9. The circuit of claim 8 wherein said band of said signal W
_{near} (f) into which said constant non-zero value is inserted includes a band from approximately said upper cutoff frequency to the frequency at which said received video signal is sampled less said upper cutoff frequency.10. The receiver of claim 1 further comprising a digital to analog converter, connected to an output of said transversal filter, for converting said filtered video signal to analog form.
11. The receiver of claim 1 further comprising a circuit, connected to an input of said digital signal processor, for generating said R
_{ideal} (t) signal.12. The receiver of claim I wherein said digital signal processor windows R
_{cross} (t) using an approximately 4 μsec window to produce R_{cross} '(t).13. The receiver of claim 1 wherein said digital signal processor converts W
_{near} (f) to the time domain to produce W_{near} (t) and wherein said digital signal processor windows W_{near} (t) for obtaining nearby ghost tap coefficients.14. The receiver of claim 13 wherein said digital signal processor windows W
_{near} (t) for approximately sixty four tap coefficients.15. The receiver of claim 1 wherein said transversal filter comprises a FIR filter for cancelling nearby ghosts and an IIR filter for cancelling normal ghosts.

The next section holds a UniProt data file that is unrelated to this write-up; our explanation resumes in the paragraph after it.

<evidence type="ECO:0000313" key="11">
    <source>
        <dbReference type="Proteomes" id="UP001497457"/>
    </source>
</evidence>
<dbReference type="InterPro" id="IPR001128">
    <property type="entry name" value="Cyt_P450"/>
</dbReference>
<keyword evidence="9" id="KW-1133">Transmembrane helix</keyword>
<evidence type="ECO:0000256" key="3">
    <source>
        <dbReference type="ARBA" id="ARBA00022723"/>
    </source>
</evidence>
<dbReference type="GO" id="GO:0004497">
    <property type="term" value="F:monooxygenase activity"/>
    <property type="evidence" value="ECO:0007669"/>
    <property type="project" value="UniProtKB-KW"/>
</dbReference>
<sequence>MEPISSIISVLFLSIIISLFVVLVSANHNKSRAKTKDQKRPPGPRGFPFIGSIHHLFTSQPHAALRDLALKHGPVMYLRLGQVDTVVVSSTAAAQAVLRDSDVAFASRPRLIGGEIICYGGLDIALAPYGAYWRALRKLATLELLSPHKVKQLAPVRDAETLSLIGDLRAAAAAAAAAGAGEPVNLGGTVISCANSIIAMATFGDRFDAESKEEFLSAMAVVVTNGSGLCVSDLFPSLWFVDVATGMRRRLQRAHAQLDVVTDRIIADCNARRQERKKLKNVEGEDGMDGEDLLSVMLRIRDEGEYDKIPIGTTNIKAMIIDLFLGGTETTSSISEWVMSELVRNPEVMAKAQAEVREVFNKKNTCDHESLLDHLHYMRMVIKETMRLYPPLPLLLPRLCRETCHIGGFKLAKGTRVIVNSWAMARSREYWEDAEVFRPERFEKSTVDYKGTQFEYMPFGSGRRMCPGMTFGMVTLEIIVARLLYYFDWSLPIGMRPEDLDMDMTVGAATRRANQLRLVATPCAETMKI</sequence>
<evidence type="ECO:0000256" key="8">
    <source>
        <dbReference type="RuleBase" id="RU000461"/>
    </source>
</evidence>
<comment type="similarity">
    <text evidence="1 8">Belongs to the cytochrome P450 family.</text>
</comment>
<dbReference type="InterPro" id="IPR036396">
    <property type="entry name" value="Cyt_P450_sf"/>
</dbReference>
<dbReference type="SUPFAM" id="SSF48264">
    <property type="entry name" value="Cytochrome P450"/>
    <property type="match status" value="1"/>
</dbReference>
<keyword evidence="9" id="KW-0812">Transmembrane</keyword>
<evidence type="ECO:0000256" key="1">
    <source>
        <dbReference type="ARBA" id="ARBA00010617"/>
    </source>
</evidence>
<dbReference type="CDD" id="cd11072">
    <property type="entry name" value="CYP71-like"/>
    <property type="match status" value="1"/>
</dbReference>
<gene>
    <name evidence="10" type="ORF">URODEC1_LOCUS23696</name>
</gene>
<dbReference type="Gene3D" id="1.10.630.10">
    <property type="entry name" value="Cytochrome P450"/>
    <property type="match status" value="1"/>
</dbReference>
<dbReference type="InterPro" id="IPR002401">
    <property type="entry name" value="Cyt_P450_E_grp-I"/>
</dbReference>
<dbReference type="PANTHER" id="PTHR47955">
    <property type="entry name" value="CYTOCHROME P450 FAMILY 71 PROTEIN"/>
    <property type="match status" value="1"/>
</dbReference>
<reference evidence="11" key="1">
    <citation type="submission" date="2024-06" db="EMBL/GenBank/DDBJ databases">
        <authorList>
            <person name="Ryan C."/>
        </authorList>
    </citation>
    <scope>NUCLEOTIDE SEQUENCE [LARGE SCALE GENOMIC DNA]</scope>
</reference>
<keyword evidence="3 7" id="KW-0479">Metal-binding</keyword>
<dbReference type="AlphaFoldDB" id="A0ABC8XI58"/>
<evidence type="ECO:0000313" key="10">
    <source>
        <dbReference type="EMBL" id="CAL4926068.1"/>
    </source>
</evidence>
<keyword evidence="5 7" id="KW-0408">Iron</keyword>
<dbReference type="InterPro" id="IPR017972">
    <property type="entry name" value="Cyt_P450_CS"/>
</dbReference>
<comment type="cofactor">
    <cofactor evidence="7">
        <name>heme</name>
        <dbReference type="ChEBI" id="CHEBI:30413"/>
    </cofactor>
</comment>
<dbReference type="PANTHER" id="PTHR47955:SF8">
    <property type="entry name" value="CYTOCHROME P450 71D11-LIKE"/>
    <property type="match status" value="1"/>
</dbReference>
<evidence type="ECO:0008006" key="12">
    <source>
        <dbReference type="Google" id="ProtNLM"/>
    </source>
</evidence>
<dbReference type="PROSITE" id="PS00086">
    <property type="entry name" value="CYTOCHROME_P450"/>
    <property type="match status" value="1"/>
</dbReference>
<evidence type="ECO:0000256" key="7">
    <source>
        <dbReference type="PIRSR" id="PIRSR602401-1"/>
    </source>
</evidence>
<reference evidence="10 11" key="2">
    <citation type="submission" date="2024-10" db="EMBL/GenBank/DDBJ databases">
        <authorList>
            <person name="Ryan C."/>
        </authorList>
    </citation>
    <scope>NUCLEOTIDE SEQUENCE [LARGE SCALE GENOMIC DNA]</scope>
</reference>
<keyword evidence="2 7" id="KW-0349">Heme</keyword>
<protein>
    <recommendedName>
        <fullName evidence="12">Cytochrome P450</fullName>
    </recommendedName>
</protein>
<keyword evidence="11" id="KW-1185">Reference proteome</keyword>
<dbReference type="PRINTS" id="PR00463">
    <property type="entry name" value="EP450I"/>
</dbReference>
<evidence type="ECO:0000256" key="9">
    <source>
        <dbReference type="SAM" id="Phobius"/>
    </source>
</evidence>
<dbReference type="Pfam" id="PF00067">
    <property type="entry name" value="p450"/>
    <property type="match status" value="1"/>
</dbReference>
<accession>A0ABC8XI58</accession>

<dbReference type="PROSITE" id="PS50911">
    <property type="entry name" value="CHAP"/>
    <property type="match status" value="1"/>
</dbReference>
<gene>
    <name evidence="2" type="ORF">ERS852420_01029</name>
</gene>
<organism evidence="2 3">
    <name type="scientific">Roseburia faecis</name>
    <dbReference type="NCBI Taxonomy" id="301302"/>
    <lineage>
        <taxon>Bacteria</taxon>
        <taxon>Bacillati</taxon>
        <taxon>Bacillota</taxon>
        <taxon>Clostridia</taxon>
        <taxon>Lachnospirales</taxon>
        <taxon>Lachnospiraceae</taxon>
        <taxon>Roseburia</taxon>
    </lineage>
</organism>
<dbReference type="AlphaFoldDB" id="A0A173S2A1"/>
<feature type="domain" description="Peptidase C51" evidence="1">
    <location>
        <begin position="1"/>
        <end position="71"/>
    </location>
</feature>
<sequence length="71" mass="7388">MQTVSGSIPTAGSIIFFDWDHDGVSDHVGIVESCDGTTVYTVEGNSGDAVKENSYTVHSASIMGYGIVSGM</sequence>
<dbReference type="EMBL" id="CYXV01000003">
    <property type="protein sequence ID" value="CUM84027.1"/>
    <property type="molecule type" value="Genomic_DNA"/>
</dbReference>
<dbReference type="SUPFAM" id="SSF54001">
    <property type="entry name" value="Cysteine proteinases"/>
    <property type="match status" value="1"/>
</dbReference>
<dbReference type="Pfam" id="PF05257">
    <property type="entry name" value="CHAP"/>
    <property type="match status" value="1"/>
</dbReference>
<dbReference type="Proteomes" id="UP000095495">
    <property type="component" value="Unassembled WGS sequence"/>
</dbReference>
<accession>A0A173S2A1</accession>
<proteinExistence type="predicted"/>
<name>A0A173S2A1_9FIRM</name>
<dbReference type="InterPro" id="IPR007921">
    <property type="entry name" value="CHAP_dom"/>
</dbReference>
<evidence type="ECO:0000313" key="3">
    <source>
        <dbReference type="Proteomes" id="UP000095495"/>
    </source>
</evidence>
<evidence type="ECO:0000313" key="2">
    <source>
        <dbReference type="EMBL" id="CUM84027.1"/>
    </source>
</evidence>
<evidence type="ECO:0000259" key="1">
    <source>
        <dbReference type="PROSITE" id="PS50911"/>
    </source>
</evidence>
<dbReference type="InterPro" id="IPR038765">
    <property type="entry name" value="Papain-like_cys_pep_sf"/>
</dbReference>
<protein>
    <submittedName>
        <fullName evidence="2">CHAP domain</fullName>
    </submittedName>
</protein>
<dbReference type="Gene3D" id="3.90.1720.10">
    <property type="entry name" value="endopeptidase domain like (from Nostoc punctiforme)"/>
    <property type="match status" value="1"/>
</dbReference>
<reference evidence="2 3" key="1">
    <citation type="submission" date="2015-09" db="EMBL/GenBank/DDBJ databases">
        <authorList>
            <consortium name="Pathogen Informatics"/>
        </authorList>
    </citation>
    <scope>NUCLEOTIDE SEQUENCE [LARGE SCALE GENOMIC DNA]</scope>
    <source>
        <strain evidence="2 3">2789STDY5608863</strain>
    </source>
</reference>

16. A communications system comprising
transmitter means for superimposing an ideal ghost cancelling reference (GCR) signal R _{ideal} (t) onto a video signal and for transmitting said video signal through a multipath channel,extraction means, receiving said video signal from said multipath channel for extracting a received GCR signal R _{rec} (t) from said received video signal,processing means, receiving said received GCR signal R _{rec} (t) and an ideal GCR signal R_{ideal} (t) for computing a nearby ghost tap coefficient signal W_{near} (f) according to the formula: ##EQU12## where R_{auto} (f) is the autocorrelation of R_{ideal} (t), in the frequency domain, and R_{cross} '(f) is the cross-correlation of R_{ideal} (t) and R_{rec} (t), windowed for cancelling nearby ghosts, in the frequency domain,said processing means also for correcting W _{near} (f) by inserting a constant, non-zero value in a frequency band of W_{near} (f) above the upper cutoff frequency of said received video signal, andtransversal filter means, receiving said nearby ghost tap coefficient signal in the time domain, and said received video signal, for filtering said received video signal with said nearby ghost tap coefficient signal. 17. The communication system of claim 16 wherein said transmitter means superimposes said ideal GCR signal R
_{ideal} (t) in a vertical blanking interval of said video signal.18. A process for cancelling ghosts in a video signal received at a receiver from a multipath channel comprising